“Moore, are there apples in your basket?”

And then we have Carter Page who apparently is referred to as a “Famous American Economist” when he gives talks in Russia, and Sean Hannity, and President Trump “totally vindicated” by the Nunes memo.

Many explanations for the rise of Donald Trump have been written, grounded in the history of the USA, the technological changes sweeping the world, the paranoia that accompanies mass migration, the always present racism, the forgotten but once privileged white working man, the attraction of populism and demagoguery….

And we are all fascinated by the extent this man can obfuscate, dissemble, lie, confabulate, and contradict himself without consequence.

But, pulling these random thoughts together, it seems to me that with Moore and Russell we left behind the certainty of 19th century truth, and with space travel, the origins of the universe, black holes, space time continuum, anti-matter, the digital revolution, the internet, robots doing our vacuuming and manufacturing, the democratization of information, the ubiquity of video illusion, virtual reality, artificial intelligence, and, perhaps most importantly, the development of every day tools that only a few really understand…..we are now a very bewildered species. We used to know where we were going. Now we don’t. We used to understand our tools; now we don’t. We are inundated with fiction; we binge watch Netflix. Many teen boys can recite the political intricacies of the Star Wars series much better than that of their own world. In our fictions there are an astonishing number of American Special forces whizzing around the world killing bad guys and keeping us safe. We find ourselves applying the expectations and conventions of fiction to reality. Conspiracies abound in fiction, though real humans are more prone to folly.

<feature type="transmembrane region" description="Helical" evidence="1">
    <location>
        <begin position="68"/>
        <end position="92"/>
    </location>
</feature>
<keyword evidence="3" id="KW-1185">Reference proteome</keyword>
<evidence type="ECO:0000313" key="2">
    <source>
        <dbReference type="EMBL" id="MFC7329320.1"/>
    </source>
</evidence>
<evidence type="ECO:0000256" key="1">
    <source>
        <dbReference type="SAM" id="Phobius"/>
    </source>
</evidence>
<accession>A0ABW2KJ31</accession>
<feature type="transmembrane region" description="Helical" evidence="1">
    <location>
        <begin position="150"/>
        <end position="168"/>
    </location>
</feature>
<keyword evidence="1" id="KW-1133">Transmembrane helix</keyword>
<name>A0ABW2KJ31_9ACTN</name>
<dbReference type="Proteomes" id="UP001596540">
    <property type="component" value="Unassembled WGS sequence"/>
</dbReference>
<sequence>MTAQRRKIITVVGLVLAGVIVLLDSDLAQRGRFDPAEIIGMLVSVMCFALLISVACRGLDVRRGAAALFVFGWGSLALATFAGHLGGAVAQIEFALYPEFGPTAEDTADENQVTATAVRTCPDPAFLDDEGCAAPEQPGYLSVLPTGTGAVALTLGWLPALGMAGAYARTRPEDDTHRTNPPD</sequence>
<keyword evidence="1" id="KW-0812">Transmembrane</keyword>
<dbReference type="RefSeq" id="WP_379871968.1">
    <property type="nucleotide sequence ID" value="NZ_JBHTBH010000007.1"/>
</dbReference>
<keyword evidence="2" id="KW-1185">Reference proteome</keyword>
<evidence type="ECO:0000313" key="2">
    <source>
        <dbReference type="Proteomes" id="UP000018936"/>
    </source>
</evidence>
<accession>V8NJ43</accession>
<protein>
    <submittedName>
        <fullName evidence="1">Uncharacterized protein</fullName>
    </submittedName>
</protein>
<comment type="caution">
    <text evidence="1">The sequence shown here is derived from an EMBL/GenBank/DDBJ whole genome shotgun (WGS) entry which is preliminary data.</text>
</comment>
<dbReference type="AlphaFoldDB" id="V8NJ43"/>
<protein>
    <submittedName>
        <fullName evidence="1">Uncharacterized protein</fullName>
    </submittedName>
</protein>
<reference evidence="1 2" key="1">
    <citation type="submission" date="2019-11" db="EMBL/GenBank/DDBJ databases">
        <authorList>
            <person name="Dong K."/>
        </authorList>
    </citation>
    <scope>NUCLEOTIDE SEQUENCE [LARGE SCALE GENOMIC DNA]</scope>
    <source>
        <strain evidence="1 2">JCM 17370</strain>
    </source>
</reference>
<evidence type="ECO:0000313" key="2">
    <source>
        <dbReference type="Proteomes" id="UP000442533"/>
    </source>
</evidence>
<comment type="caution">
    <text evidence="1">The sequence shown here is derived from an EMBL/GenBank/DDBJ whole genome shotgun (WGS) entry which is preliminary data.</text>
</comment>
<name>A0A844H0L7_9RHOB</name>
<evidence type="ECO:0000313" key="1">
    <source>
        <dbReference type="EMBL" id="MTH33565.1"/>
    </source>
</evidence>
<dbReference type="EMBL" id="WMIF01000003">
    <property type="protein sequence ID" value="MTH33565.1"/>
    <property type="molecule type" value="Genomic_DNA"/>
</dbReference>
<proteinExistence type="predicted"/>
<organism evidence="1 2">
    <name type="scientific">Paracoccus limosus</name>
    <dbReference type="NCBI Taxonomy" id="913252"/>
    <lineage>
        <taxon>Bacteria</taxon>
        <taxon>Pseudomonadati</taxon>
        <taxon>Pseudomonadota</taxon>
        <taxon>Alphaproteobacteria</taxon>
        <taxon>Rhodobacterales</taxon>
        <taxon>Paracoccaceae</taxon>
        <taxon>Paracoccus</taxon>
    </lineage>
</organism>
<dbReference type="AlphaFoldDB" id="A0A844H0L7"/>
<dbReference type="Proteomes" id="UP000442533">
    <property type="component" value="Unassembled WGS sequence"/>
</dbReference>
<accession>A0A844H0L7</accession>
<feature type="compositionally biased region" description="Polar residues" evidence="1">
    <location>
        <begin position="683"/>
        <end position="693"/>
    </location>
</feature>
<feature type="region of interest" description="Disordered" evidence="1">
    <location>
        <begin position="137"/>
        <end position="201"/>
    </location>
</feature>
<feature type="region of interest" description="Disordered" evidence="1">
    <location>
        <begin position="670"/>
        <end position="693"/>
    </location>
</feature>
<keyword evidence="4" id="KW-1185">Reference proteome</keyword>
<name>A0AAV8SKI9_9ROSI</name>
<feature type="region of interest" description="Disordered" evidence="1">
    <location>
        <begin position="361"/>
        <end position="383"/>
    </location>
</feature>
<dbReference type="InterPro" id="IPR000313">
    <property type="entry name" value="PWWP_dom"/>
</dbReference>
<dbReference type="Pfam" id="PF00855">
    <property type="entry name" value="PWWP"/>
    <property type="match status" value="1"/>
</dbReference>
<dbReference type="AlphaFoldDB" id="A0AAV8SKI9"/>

It has long been preached that truth will outlive a lie. But today that lie can be widely disseminated in seconds, with conviction and graphics, while the truth is often slow, difficult, and complex. Today the lie has done its job long before the truth emerges.